Behind Door #3 in Afghanistan

Br. Will is right that scaling down the Afghanistan effort in favor of civilian air strikes, just “air raiding the place” as then Candidate Obama called it, would by itself lead to more civilian casualties.

Will quotes this piece from a NyTimes article on the Biden plan for Afghani-Pakistan (i.e. The Baker-Hamilton of Afpak):

Among the alternatives being presented to Mr. Obama is Mr. Biden’s suggestion to revamp the strategy altogether. Instead of increasing troops, officials said, Mr. Biden proposed scaling back the overall American military presence. Rather than trying to protect the Afghan population from the Taliban, American forces would concentrate on strikes against Qaeda cells, primarily in Pakistan, using special forces, Predator missile attacks and other surgical tactics.

Will comments:

In short, not only will this leave the population more vulnerable to Taliban incursions, the Administration intends to rely on “surgical” methods that dramatically increase the likelihood of civilian casualties.  (italics in original)

But is this all of the Biden plan?  Here’s Marc Ambinder:

The deeply flawed election in Afghanistan, which, most importantly, was seen as deeply flawed by the Afghans, seems to have been the breaking point: the central government was not only corrupt, not only weak, and not only barely legitimate outside of Kabul; it was so weak and so corruptible that it would not even be able to sustain the standing army that NATO troops were desperately trying to train. Who was the U.S. fighting for? A weak, inept, ineffectual and ultimately disposable government? Implicit in this argument is that a strategy predicated on there being an alternative to the Taliban is like a hamster spinning on a wheel. In that case, removing the incentives for the Taliban to be radicalized and destroying the leadership of Al Qaeda — basically, bribing people and killing people, and doing so indefinitely, but with irregular and special operations forces — is the alternative. (my emphasis)

Now I think it’s totally ignorant that the Afghan election’s corruption was some shocker to the administration (quelle surprise!!! the horror!!!). I know I say this all the time by why the f@#! do we rate countries’ elections on the 21st century Western version of a “transparent, corruption-free election” when they are living in the 17th century?  The arrogance of this is so far beyond belief, it burns my goats (as it were).  Look into the history of American presidential elections and ask how “free and fair” say the election of 1816 was?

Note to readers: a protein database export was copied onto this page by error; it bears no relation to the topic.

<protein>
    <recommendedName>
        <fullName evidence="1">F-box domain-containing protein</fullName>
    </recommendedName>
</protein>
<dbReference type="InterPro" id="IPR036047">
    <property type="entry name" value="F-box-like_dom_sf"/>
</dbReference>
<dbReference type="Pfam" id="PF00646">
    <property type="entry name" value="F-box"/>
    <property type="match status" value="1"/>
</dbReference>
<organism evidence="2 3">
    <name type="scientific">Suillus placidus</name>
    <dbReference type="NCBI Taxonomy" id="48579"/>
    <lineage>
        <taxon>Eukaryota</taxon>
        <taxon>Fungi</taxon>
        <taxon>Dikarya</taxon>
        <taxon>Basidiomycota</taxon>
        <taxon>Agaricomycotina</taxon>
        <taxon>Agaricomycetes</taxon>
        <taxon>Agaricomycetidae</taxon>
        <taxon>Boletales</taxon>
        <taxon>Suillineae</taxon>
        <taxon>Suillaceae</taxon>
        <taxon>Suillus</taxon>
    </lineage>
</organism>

Anyway, off my rant.  I suppose Team Obama needs the political cover and the inevitable corruption of the Afghan election (which I can’t imagine being solved by re-running it) gives it.

The killing part is the special forces and the air strikes which Will has mentioned, but what about this bribing part?

Here’s John Robb:

One salient theme of global guerrilla theory is that nation-states, from western democracies to developing countries, are finding it nearly impossible to retain legitimacy in a globalized environment.  One of the drivers is that good governance of the type we aspired to in the late 20th Century (that delivers a rising tide and a level playing field), isn’t possible without a modicum of control over borders, currency, people, media, etc. (all of which which was lost with globalization — from communications to trade flows).  Worse, predators (fueled and superempowered by connections to the globalized system), from global banksters/hedgies to gangs to militias, abound, ready to siphon off, wreck, or corrupt any gains or attempts that are made to deliver good governance.   As a result of this theme, fragmentation (either physical or virtual) is inevitable.

Whatever can be said for the whole, it’s even worse at the bottom of the pile, in places like Afghanistan…the only means of reigning in feedback loops of death/destruction is to support decentralized sources of order and legitimacy.

Here is John (testifying to the House) on what he calls open-source counterinsurgency:

Aghanistan is a hollow state — it has international recognition (and the trappings of a nation-state including five star hotels in the capital for journalists and diplomats), but it retains little control over the countryside.  Further, the state lacks legitimacy.  All legitimacy is local/tribal/gang.  So, let’s skip to the end game in Afghanistan and run this war through “nominally loyalist” tribal militias (loyal to US money and support rather than to the Afghan government).  Let’s not waste time on building up the Afghan military, trying to make the Afghan government legitimate, or on reconstruction efforts.

His comment:

This wasn’t a strategy for “victory” (in the sense of the maximal goals required: a legitimate democracy that is integrated into the global economy), it was a strategy of “good enough” (a defensive delay).  The strategy above allows the US to maintain a level of controlled chaos in Afghanistan, enough to allow an exit.  It doesn’t waste the lives of US soldiers and our increasingly scarce financial resources on a maximal effort that can’t be won.  It’s also a strategy that comes straight out of Brave New War (the strategy, re: Sons of Iraq, that was eventually used in Iraq to create controlled chaos sufficient for an exit, is too).